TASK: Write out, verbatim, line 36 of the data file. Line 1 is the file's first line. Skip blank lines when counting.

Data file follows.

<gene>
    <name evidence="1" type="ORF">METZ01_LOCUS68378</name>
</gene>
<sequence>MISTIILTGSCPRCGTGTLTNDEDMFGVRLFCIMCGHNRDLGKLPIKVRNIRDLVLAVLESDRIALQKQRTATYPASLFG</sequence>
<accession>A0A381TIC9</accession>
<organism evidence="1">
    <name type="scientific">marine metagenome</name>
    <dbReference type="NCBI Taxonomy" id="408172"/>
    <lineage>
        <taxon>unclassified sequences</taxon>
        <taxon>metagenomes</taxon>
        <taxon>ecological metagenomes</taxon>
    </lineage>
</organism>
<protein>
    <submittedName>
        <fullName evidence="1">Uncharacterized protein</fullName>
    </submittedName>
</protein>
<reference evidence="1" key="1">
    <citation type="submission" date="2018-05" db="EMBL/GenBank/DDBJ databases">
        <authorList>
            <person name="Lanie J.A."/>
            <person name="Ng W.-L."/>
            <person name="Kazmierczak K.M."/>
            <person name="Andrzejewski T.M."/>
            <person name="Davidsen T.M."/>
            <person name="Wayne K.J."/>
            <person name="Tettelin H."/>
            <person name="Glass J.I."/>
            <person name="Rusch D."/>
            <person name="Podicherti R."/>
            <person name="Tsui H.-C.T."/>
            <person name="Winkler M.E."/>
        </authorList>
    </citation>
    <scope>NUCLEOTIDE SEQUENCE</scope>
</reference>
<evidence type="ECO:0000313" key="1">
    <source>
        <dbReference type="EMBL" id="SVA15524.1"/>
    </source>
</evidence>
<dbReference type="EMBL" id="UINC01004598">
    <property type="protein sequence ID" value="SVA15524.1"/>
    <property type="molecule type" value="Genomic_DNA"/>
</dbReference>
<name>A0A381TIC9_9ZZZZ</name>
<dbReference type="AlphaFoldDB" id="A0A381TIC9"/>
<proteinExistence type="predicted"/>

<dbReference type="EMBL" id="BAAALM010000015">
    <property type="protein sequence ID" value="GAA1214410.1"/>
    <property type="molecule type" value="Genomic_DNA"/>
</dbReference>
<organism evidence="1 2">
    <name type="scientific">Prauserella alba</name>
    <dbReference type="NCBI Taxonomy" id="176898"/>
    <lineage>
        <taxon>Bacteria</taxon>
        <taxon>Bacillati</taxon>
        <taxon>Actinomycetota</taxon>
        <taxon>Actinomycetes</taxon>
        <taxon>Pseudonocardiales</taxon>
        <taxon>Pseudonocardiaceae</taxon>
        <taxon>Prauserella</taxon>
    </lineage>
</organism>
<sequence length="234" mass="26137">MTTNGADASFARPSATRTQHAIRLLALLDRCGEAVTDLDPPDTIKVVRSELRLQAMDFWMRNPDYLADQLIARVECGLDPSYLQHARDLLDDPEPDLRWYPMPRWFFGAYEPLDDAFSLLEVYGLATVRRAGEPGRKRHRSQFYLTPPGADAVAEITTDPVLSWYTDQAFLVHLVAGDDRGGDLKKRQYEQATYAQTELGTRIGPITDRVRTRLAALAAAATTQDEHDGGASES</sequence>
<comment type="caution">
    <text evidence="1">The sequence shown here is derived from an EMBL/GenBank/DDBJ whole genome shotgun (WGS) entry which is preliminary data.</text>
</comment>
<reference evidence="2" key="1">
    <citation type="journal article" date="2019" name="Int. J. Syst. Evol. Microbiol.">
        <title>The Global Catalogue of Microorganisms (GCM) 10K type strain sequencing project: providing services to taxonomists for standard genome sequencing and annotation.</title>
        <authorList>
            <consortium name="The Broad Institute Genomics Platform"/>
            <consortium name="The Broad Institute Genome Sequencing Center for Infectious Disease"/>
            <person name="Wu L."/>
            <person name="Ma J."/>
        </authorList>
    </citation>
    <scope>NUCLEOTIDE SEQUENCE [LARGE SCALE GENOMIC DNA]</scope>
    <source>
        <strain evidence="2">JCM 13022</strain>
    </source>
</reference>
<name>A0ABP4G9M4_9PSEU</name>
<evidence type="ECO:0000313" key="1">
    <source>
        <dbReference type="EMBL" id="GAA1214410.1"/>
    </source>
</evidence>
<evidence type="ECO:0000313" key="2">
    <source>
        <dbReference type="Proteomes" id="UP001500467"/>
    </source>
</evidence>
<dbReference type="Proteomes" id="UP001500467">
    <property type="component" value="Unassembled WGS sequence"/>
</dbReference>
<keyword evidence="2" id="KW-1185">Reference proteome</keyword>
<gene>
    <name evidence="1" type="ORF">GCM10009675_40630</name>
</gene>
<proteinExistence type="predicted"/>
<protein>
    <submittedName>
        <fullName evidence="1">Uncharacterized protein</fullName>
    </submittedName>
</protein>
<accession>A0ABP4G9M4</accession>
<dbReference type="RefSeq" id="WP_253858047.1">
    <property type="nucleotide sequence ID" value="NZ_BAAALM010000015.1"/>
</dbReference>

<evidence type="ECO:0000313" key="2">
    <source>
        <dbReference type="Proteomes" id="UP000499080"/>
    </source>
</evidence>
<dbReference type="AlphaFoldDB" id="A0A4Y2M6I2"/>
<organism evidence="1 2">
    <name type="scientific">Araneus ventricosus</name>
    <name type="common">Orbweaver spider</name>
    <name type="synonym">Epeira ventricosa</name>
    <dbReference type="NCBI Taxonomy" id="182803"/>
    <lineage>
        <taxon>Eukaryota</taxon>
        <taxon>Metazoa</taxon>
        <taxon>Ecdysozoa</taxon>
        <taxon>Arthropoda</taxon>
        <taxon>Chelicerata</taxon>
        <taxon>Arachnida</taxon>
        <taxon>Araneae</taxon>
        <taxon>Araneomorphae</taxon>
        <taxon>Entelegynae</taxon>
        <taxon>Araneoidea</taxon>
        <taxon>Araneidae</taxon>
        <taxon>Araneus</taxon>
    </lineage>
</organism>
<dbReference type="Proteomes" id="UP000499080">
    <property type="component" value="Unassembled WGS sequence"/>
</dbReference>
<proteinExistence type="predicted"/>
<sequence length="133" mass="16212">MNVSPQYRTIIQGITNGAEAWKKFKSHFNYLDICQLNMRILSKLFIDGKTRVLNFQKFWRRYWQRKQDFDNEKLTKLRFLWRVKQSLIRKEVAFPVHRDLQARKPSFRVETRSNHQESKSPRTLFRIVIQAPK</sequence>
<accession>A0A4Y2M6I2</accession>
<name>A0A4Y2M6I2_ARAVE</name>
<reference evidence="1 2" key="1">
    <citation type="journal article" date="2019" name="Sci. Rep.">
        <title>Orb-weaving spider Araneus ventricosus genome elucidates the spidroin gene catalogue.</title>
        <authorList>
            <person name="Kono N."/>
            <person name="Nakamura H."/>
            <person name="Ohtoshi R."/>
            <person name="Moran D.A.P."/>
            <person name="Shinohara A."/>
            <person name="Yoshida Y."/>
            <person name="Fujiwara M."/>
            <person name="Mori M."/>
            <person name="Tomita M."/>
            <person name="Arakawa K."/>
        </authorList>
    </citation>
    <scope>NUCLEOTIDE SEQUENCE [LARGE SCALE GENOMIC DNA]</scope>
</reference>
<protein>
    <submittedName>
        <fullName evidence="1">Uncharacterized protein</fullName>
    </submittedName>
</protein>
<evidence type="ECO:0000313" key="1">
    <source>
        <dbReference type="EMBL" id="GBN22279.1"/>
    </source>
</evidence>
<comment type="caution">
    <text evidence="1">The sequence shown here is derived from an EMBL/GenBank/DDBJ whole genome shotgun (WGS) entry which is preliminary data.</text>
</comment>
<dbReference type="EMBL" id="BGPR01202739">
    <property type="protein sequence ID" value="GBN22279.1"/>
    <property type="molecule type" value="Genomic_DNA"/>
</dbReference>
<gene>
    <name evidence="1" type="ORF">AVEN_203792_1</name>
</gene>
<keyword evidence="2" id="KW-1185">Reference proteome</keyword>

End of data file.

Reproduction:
    </citation>